We then had a break, on the lawn of the RGS, playing Siamese croquet (having not played much standard croquet I am afraid that I am unaware as to how the Siamese aspect plays a part!) just outside the Map Room. It was a great venue to chat to fellow Adventurists, knowing that it was here that some of the world’s great achievements had been planned, with portraits of Hillary and Livingstone looking down, and a huge model of the Everest massif in the corner.
I would like to encourage people to get out there and do their own expeditions and follow their dreams by showing them how expeditions are done by ordinary people, like themselves, who are simply prepared to step out of conventional life and indulge in the extraordinary.
When asked about why he had decided to not practice rowing before setting out, Blyth responded in his typically straightforward fashion: “I had over 3000 miles to practice, so why would I bother before setting out?”
“I absolutely love Trail Running, and competing in Ultra’s. It’s hard to explain to someone who does not run Ultra’s what is so great about the sport. Nothing could ever compare to an eight hour day spent in the wilderness running on Trails with a group of friends; the sport brings you closer to people than you ever thought possible and humbles you to the core. I always say, “Going for a run clears your mind, but running 100 miles clears your soul”.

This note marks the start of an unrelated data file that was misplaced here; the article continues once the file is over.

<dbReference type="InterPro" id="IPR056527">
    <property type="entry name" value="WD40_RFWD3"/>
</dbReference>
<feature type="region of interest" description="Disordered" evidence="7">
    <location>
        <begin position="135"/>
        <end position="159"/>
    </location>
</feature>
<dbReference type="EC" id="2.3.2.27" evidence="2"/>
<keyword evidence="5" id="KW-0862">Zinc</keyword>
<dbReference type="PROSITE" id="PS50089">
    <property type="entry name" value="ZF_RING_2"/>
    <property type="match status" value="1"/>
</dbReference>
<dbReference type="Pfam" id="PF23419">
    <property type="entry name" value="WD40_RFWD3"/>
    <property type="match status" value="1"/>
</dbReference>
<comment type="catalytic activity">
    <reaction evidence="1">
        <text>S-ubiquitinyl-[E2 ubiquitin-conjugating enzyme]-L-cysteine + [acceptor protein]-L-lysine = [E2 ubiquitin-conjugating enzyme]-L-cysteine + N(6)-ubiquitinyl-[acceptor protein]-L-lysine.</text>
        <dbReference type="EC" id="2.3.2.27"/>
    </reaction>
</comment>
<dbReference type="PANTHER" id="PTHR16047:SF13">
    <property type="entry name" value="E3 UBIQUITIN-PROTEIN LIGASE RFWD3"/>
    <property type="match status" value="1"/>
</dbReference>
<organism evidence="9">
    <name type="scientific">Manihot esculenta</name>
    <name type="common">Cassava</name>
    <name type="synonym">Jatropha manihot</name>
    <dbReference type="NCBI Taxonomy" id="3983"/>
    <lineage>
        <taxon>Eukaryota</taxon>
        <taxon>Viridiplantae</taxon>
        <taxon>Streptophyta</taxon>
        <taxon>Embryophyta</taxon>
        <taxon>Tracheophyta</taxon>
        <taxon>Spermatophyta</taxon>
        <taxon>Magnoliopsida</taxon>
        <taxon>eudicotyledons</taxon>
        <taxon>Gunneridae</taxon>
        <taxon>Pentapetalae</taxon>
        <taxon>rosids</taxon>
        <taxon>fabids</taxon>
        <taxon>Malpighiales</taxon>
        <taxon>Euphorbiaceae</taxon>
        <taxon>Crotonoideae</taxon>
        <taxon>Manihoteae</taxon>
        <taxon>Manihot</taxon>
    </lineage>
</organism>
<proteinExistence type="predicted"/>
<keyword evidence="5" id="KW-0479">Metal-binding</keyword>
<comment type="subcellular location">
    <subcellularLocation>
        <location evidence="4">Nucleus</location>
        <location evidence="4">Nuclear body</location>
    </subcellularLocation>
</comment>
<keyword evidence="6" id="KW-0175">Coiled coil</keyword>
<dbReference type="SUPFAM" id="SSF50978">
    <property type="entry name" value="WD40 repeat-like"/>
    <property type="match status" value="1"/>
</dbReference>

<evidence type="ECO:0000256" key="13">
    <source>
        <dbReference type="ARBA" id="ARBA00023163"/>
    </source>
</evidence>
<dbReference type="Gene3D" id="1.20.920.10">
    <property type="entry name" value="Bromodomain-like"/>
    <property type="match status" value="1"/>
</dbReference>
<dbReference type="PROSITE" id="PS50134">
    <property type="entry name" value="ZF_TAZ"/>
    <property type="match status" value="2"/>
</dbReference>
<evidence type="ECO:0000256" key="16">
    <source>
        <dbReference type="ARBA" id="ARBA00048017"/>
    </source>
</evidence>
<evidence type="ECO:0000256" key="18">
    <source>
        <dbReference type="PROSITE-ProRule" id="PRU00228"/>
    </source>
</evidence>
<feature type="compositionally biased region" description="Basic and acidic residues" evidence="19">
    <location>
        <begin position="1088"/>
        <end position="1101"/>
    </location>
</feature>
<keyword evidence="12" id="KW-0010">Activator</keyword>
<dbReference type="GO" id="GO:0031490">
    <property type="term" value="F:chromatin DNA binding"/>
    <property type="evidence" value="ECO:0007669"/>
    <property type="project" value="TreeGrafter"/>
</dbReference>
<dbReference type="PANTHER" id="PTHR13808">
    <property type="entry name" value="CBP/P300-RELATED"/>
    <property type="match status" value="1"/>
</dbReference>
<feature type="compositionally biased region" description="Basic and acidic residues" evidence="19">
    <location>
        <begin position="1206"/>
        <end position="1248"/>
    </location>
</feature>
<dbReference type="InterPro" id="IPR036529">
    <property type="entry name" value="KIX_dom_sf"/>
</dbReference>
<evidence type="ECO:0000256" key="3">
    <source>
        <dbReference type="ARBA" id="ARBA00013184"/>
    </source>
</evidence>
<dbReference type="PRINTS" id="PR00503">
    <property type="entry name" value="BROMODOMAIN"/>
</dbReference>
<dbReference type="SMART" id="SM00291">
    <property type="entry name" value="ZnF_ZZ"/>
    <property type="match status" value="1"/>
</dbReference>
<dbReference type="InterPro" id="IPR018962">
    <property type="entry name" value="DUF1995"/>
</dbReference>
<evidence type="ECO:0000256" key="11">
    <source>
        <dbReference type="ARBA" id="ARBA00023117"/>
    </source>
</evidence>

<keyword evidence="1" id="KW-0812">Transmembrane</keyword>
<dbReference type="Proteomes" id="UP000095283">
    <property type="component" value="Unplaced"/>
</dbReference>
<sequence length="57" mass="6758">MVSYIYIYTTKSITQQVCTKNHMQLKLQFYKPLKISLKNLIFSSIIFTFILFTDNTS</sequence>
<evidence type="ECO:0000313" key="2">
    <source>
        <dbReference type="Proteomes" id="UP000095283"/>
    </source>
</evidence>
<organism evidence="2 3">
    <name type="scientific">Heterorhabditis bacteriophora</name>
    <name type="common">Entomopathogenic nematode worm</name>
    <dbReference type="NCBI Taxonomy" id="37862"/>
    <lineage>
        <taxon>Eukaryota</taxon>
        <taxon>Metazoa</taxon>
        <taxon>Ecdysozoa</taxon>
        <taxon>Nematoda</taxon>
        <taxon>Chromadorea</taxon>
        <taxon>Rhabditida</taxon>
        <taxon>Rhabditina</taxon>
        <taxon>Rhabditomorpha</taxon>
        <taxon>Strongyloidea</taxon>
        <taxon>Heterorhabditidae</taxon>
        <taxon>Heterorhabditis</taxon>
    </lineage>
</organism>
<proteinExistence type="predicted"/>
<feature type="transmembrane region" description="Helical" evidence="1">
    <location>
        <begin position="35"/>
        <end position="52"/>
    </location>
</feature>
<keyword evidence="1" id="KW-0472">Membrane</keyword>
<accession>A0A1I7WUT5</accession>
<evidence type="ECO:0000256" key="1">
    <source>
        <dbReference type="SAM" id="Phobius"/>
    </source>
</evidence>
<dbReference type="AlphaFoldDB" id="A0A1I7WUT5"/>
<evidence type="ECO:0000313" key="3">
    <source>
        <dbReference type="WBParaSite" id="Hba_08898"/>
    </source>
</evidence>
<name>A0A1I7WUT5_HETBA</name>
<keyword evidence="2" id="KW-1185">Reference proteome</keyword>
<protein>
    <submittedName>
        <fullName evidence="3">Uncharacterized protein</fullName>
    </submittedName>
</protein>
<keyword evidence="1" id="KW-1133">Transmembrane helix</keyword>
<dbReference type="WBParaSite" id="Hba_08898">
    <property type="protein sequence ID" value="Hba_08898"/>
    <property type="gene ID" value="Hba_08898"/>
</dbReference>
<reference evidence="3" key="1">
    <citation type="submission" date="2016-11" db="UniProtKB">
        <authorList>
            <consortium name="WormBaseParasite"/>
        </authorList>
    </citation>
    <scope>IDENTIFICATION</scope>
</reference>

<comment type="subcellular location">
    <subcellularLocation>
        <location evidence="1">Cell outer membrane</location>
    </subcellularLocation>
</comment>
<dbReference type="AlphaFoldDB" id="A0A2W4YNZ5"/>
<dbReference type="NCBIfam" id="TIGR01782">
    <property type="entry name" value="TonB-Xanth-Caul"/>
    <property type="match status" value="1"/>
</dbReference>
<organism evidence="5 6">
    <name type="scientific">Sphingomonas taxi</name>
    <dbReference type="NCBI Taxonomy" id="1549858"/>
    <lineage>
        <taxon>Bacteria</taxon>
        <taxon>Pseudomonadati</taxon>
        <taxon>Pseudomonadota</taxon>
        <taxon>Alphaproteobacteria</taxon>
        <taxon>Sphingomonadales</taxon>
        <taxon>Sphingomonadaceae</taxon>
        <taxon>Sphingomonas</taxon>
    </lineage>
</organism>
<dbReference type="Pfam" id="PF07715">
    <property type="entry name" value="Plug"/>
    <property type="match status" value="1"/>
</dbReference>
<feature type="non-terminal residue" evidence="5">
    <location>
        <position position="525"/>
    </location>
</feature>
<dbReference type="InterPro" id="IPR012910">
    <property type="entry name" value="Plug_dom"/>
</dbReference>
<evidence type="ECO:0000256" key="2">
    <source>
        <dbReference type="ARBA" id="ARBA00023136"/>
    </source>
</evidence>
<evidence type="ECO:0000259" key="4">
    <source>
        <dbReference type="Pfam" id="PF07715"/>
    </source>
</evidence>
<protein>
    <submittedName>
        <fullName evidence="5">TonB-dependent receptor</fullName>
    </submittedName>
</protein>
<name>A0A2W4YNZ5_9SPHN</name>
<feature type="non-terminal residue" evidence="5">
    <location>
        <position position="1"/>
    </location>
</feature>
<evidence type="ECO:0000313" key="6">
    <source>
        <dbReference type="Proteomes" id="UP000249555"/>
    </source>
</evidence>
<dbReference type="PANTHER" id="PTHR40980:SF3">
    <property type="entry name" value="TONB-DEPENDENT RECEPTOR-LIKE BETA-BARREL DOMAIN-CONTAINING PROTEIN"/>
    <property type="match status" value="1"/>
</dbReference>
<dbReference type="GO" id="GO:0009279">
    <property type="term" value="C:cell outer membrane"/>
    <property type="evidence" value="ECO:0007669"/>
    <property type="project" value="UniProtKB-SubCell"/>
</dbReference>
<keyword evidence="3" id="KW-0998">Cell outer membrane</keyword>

Many times in life. We all fail at things. No one is perfect. Success to me is “Did you do your best?” If the answer is yes, then you were successful. Had I not been able to Run all the way to Atlanta, had I not been able to complete my feat of feet, then, to me, I still would have been successful because I still did my best … and what more could anyone have asked of me.
“Through our endeavours we can demonstrate that one can still achieve great things post injury,” concludes Martin, “If one has support, drive and determination, a dis-abilitating injury should not stop you from reaching your goals.